Enhancing well-being -middle aged women doing adventure activities

Research output: Contribution to conferenceAbstract


This presentation presents the findings of a study that examined the experiences of a group of middle aged women engaging in adventure activities, exploring what the women get from belonging to the group and how they prioritise it in their lives.

As a result of low participation rates women are identified as priority for many government strategies designed to increase physical activity. When data is examined on women’s participation in physical activity it is much lower than that of men, with this pattern being even more evident when participation in adventure activities is examined Many reasons are put forward for this including the traditional perceived masculine nature of adventure activities; time demands such as care for others and lacking skills. This current study explored the experiences of a group of middle aged women who had taken up adventure activities in their middle years.

All (N20) women belonging to an adventure group based in the east of Scotland were invited to take part in interviews, of which 14 (36yrs – 64yrs) participated. The focus of the study was aimed at understanding the culture of the group and the experiences of belonging to the group, but also their beliefs, challenges and attitudes to the activities they undertake. Interview questions focussed around the women’s own individual experience, but also the role of the group and activities within their broader lives. These included reasons for participation; barriers; their own identity in relation to activities; attitude to risk and role within the group. Transcriptions of the interviews (40-70minutes) were thematically analysed to establish themes.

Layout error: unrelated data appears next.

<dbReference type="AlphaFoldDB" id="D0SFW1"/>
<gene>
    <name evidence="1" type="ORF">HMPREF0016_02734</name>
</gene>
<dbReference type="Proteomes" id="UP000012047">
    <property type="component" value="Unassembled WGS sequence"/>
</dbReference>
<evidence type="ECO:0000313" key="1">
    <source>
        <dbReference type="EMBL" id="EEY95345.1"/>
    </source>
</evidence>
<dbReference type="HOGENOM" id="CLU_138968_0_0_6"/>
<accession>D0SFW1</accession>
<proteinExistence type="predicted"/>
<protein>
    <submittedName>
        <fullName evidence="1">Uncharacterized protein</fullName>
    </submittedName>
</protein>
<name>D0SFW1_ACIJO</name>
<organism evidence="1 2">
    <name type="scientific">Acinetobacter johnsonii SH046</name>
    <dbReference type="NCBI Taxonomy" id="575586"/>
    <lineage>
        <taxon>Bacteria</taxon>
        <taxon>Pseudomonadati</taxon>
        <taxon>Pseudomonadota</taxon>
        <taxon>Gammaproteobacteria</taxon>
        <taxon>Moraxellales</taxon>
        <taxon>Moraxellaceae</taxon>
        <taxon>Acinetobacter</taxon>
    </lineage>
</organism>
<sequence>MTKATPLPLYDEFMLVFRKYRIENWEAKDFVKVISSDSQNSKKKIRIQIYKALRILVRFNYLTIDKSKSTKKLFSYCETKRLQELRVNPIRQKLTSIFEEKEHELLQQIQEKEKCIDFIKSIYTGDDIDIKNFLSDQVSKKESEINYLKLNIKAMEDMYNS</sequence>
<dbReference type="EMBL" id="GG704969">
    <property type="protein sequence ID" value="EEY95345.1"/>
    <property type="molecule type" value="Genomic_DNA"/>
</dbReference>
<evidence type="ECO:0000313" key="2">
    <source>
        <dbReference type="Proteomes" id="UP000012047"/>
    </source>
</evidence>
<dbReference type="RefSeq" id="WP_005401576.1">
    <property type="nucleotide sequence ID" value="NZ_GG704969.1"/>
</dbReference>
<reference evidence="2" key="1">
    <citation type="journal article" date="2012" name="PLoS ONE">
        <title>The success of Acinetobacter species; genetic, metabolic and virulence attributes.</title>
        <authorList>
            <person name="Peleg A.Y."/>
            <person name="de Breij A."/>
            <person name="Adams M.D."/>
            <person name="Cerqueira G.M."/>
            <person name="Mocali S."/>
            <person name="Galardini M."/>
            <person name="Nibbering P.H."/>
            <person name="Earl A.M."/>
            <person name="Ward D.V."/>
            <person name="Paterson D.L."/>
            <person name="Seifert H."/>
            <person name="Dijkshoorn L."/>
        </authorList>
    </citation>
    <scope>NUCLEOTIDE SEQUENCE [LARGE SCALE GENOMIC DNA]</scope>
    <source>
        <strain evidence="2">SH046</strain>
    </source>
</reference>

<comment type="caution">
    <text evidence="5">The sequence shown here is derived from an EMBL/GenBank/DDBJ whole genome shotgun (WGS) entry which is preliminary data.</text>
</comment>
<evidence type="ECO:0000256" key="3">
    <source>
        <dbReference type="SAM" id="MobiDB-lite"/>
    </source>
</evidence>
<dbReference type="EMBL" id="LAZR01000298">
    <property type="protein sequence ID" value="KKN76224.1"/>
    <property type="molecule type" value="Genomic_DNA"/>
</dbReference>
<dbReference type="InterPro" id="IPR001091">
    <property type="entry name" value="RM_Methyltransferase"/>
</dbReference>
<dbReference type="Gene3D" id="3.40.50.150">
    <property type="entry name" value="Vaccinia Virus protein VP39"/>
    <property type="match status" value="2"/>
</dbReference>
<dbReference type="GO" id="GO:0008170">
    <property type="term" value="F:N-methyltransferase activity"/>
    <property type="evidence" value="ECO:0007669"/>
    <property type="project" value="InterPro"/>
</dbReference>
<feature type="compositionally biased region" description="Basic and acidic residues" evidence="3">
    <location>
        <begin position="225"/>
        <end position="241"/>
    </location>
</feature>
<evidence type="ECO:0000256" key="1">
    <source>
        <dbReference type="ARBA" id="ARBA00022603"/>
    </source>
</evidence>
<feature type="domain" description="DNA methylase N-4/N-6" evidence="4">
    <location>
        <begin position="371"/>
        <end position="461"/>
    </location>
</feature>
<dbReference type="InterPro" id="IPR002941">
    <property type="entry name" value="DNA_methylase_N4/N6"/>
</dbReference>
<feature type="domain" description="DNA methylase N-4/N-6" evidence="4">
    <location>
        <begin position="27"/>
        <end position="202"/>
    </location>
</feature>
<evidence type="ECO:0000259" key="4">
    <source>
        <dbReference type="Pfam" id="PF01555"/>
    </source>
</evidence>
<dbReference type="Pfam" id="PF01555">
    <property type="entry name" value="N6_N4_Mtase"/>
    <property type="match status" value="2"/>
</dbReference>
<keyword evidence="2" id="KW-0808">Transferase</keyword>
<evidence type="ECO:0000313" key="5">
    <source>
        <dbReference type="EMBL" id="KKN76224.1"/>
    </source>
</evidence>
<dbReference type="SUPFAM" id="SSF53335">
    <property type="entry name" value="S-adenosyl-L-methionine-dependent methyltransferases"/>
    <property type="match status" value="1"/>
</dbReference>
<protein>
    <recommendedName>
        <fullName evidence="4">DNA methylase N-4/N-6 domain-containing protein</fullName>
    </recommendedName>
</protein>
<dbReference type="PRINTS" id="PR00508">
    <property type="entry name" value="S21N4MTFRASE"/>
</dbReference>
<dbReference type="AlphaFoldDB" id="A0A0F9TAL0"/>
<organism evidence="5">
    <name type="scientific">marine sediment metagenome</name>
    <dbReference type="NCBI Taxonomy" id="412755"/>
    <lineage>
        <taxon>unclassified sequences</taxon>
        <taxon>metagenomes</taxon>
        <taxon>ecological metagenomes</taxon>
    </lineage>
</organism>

All of the women acknowledged that joining the group and taking up the activities had a transformational impact on their lives. They found the activities both enjoyable and challenging and as a result their confidence, skills and ability had improved. Belonging to the group and making time for activities had become a priority in their lives and as such they altered their attitudes to other aspects such as housework and care demands to enable them to participate. There was an acknowledgement of the risks associated with outdoor activity with the women having individual responses to risk. These responses meant that some of the women would opt out of certain activities such as kayaking/canoeing or find a level of the activity that they were comfortable with, such as jumping from a lower point on the cliff when coasteering. However, opting out was never challenged and the women felt supported in their decisions by others in the group. As a consequence of belonging to the group they valued the social support both, in doing the activities but also in their wider lives. Their enjoyment of the activities increased their desire to continue to be active as they age, which encouraged them to live healthier lives by being aware of their nutrition and also doing regular exercise. Alongside maintaining physical health was the belief that being out on the mountains or completing an activity helped reduce stress, lift mood, improve self-belief and manage stresses in other aspects of their lives, such as work. The women also believed that they were role models for other women, especially their daughters.

Participating in outdoor adventure activities has the capacity to promote activity in middle aged women. Belonging to a group engaged in adventure activities provides women with social support, improved physical and mental health as well as enjoyment and improved confidence and skills. Group membership and doing adventure activities can enhance and improve the overall well-being of middle aged women.
Original languageEnglish
Publication statusPublished - 20 Oct 2016
Event5th International Adventure Conference: Wild Journeys - Tralee, Ireland
Duration: 19 Oct 201621 Oct 2016
Conference number: 5


Conference5th International Adventure Conference


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